With both hands I have crammed the moon into my throat, and vomited back its chalky milk. I have scrubbed this white bile from the walls, astronomical gristle, the ground bones of its ruined face. Diamond slag drips from my lips ravaged by canal-cracks and the scars of past mornings spent hunched over the floor, heaving the sky into the drain.
When I was born, the moon was in Virgo. Perhaps I was meant to be a nun, and blister my fingers with tallow, sew up my cunt with copper wire and scour the nipples from my breasts with a paste of consecrated nettles. Perhaps I was meant to be as blank and unpenetrated as a statue, no terrifying black crescent grinning in me to swallow men like wriggling fish. Perhaps I was meant to have a rosary of severed eyelids, blinking against my throat at vespers, and plant the dross of infant foreskins in the churchyard, to feed the slack jaws of dead sisters.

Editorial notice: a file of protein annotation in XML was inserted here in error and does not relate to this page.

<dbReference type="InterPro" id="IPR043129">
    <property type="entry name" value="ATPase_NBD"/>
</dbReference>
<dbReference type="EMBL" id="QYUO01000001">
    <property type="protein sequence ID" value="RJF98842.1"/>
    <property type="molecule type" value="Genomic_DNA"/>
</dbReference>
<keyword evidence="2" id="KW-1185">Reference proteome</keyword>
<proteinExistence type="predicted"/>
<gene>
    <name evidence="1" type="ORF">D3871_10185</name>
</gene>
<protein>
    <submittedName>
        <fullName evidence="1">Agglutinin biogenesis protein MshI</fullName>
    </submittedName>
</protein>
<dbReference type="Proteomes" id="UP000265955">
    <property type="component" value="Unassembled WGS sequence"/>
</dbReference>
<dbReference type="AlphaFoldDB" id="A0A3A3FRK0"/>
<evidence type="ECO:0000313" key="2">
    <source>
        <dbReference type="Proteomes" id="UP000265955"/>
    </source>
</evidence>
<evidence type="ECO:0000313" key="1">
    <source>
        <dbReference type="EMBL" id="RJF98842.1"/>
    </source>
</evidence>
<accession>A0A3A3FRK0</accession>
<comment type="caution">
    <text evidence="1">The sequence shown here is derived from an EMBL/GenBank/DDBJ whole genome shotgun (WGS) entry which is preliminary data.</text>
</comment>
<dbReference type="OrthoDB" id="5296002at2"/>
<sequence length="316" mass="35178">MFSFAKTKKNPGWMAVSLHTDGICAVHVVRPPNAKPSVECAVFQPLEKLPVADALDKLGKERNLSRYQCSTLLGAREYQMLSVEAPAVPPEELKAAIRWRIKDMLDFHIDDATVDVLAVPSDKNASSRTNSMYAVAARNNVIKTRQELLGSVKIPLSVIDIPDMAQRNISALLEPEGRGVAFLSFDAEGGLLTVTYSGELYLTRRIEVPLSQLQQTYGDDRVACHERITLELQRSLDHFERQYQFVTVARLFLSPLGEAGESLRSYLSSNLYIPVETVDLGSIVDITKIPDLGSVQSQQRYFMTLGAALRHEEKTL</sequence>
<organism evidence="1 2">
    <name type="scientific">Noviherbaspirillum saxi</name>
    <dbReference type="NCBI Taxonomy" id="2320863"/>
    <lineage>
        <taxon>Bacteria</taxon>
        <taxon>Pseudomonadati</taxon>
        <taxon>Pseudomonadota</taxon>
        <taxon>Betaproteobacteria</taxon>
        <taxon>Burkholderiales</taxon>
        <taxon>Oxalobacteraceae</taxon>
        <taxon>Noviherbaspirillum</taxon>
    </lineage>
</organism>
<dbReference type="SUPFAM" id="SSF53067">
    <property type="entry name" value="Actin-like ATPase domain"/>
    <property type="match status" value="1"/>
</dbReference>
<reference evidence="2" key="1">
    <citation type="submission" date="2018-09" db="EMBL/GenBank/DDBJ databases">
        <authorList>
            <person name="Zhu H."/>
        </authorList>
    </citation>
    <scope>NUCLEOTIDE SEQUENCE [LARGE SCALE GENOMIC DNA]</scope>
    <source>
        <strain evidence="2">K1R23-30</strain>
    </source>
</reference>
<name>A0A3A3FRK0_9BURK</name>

But I ate my vows on a silver plate, and the plate was bright as the moon. They lurch in me, swinging the weight of the body I was meant to make of this hot flesh, and when I open my mouth to sing the matins, they fly out in a rush, a rattle of lunar horrors. My body is a hammer, and with it I mutilate the holiest of lights.